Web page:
Exploring women’s place in the East Anglian business world on International Women’s Day

How can women in Stem careers help the next generation of girls to follow in their footsteps? Pictur

How can women in Stem careers help the next generation of girls to follow in their footsteps? Picture: Bill Smith

Today the world marks International Women's Day – a celebration of past and present female achievements and an incitement for women to reach higher in the future.

It is a day for both sexes to reflect on how many barriers for women across the world – to education, to work, to autonomy – have been broken down and how many more there are still to tackle.

Over the past few weeks we've been looking at some of the issues which still exist for women entering or in the working world in Norfolk and Suffolk.

First we looked at the battle to engage more girls in science, technology, engineering and mathematics (STEM) education.

Leading industry figures in East Anglia said initiatives to encourage girls in these subjects, and eventually careers, were beginning to bear fruit, but that engagement and outreach would be key in continuing to close the gap.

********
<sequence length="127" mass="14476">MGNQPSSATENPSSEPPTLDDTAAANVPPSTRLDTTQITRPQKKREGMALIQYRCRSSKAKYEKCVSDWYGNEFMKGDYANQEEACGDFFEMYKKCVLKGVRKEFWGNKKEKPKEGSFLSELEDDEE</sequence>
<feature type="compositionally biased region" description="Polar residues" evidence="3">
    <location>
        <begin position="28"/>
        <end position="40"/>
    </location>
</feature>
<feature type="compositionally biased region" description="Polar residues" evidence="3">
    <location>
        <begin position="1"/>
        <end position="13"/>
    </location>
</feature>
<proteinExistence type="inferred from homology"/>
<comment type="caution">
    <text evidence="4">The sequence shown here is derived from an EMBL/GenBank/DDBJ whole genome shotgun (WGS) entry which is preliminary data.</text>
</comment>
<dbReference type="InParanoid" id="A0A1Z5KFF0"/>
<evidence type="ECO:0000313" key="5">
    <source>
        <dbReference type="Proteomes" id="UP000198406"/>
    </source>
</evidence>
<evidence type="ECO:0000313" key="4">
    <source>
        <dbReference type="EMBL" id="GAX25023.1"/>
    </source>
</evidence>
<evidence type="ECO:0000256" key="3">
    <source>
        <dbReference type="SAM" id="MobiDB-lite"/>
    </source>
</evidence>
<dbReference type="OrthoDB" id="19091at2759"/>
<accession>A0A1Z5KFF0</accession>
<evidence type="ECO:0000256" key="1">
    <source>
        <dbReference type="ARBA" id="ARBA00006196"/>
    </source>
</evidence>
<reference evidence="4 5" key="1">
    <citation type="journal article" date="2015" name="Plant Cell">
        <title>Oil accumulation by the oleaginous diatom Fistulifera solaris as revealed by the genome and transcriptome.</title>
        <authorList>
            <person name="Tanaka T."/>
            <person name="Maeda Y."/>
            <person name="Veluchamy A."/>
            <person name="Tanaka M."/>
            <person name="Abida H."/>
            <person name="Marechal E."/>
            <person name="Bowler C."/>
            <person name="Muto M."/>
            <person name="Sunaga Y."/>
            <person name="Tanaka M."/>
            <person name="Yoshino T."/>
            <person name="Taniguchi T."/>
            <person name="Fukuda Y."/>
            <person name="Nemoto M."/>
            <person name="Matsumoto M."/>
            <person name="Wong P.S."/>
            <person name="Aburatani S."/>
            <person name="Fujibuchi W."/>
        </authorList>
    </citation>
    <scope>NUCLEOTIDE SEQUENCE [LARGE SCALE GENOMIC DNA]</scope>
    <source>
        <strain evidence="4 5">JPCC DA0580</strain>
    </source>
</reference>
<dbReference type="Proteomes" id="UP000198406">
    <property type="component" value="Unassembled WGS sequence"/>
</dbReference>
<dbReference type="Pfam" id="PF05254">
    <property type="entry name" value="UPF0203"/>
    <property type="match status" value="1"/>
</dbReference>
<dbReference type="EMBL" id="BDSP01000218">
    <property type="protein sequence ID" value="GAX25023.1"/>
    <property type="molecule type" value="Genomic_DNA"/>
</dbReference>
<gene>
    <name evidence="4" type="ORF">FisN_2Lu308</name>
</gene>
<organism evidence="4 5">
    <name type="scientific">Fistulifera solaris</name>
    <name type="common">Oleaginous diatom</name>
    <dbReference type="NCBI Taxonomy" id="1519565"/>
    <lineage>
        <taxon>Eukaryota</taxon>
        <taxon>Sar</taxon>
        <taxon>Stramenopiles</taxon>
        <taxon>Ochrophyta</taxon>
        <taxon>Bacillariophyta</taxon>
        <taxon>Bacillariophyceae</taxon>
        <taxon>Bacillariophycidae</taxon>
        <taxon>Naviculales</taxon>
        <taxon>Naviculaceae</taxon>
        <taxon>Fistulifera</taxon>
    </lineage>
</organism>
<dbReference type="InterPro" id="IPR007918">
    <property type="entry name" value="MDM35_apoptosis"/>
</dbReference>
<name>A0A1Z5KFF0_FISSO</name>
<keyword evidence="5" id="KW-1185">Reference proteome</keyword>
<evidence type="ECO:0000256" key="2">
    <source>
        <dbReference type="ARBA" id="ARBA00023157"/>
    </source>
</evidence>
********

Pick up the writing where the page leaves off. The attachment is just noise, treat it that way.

Next we explored the part which confidence plays in success in business, in particular the outward, 'masculine' toughness which has formerly been considered integral.

Coaching and wellbeing experts who are helping women of all ages in the counties to climb higher up the career ladder say this perception is outdated – and the benefits of having women in the top team are becoming ever more obvious.

Finally we looked at motherhood and the barriers it can still throw up for women in the workplace.

Business leaders and mothers said more needs to be done by employers to level the playing field for women with or expecting children, and the unconscious bias against flexible and part-time workers in terms of promotion and progression must be addressed.